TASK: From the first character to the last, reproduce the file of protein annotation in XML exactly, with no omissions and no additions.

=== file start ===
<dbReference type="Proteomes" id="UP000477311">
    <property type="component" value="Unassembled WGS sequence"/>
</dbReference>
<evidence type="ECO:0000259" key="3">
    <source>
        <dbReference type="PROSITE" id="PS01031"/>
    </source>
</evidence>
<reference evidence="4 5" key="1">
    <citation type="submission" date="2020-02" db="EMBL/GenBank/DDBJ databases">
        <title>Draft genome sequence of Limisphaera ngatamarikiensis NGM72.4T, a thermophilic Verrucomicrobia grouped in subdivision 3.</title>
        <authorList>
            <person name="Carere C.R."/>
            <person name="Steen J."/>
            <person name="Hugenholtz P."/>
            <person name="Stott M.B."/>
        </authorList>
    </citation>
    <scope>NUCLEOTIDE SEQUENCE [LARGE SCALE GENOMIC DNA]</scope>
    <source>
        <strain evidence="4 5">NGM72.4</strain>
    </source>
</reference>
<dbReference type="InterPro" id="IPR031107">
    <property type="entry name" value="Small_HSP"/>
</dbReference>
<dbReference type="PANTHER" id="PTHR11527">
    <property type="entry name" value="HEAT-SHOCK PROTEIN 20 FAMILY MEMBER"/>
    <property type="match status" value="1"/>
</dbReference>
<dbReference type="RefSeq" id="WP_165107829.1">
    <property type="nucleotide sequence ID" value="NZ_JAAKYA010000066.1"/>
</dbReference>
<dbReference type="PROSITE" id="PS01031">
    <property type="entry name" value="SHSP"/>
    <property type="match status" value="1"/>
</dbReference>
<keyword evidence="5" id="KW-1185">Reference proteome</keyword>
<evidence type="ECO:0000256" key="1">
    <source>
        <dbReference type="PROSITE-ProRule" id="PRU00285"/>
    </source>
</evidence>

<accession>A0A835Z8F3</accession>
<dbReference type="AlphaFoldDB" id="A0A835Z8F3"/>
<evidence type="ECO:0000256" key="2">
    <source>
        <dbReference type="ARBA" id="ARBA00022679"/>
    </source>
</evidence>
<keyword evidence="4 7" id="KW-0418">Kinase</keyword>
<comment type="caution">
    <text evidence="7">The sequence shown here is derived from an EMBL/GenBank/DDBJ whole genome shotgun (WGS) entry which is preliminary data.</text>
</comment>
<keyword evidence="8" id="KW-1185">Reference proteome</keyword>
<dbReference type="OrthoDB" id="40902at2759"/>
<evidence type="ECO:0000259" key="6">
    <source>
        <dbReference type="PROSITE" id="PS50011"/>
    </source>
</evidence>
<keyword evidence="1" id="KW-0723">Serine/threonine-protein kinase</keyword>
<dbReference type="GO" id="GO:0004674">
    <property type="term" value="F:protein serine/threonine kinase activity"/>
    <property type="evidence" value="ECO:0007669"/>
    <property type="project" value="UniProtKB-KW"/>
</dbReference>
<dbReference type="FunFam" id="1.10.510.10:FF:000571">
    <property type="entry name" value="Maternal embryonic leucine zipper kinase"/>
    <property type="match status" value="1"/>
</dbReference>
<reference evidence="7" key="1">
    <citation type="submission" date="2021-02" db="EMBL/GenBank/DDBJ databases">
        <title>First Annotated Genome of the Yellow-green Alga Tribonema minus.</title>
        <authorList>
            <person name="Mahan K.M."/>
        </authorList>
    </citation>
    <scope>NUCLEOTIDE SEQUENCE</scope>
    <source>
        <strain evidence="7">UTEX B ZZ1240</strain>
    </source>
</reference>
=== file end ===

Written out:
<dbReference type="Proteomes" id="UP000477311">
    <property type="component" value="Unassembled WGS sequence"/>
</dbReference>
<evidence type="ECO:0000259" key="3">
    <source>
        <dbReference type="PROSITE" id="PS01031"/>
    </source>
</evidence>
<reference evidence="4 5" key="1">
    <citation type="submission" date="2020-02" db="EMBL/GenBank/DDBJ databases">
        <title>Draft genome sequence of Limisphaera ngatamarikiensis NGM72.4T, a thermophilic Verrucomicrobia grouped in subdivision 3.</title>
        <authorList>
            <person name="Carere C.R."/>
            <person name="Steen J."/>
            <person name="Hugenholtz P."/>
            <person name="Stott M.B."/>
        </authorList>
    </citation>
    <scope>NUCLEOTIDE SEQUENCE [LARGE SCALE GENOMIC DNA]</scope>
    <source>
        <strain evidence="4 5">NGM72.4</strain>
    </source>
</reference>
<dbReference type="InterPro" id="IPR031107">
    <property type="entry name" value="Small_HSP"/>
</dbReference>
<dbReference type="PANTHER" id="PTHR11527">
    <property type="entry name" value="HEAT-SHOCK PROTEIN 20 FAMILY MEMBER"/>
    <property type="match status" value="1"/>
</dbReference>
<dbReference type="RefSeq" id="WP_165107829.1">
    <property type="nucleotide sequence ID" value="NZ_JAAKYA010000066.1"/>
</dbReference>
<dbReference type="PROSITE" id="PS01031">
    <property type="entry name" value="SHSP"/>
    <property type="match status" value="1"/>
</dbReference>
<keyword evidence="5" id="KW-1185">Reference proteome</keyword>
<evidence type="ECO:0000256" key="1">
    <source>
        <dbReference type="PROSITE-ProRule" id="PRU00285"/>
    </source>
</evidence>

<accession>A0A835Z8F3</accession>
<dbReference type="AlphaFoldDB" id="A0A835Z8F3"/>
<evidence type="ECO:0000256" key="2">
    <source>
        <dbReference type="ARBA" id="ARBA00022679"/>
    </source>
</evidence>
<keyword evidence="4 7" id="KW-0418">Kinase</keyword>
<comment type="caution">
    <text evidence="7">The sequence shown here is derived from an EMBL/GenBank/DDBJ whole genome shotgun (WGS) entry which is preliminary data.</text>
</comment>
<keyword evidence="8" id="KW-1185">Reference proteome</keyword>
<dbReference type="OrthoDB" id="40902at2759"/>
<evidence type="ECO:0000259" key="6">
    <source>
        <dbReference type="PROSITE" id="PS50011"/>
    </source>
</evidence>
<keyword evidence="1" id="KW-0723">Serine/threonine-protein kinase</keyword>
<dbReference type="GO" id="GO:0004674">
    <property type="term" value="F:protein serine/threonine kinase activity"/>
    <property type="evidence" value="ECO:0007669"/>
    <property type="project" value="UniProtKB-KW"/>
</dbReference>
<dbReference type="FunFam" id="1.10.510.10:FF:000571">
    <property type="entry name" value="Maternal embryonic leucine zipper kinase"/>
    <property type="match status" value="1"/>
</dbReference>
<reference evidence="7" key="1">
    <citation type="submission" date="2021-02" db="EMBL/GenBank/DDBJ databases">
        <title>First Annotated Genome of the Yellow-green Alga Tribonema minus.</title>
        <authorList>
            <person name="Mahan K.M."/>
        </authorList>
    </citation>
    <scope>NUCLEOTIDE SEQUENCE</scope>
    <source>
        <strain evidence="7">UTEX B ZZ1240</strain>
    </source>
</reference>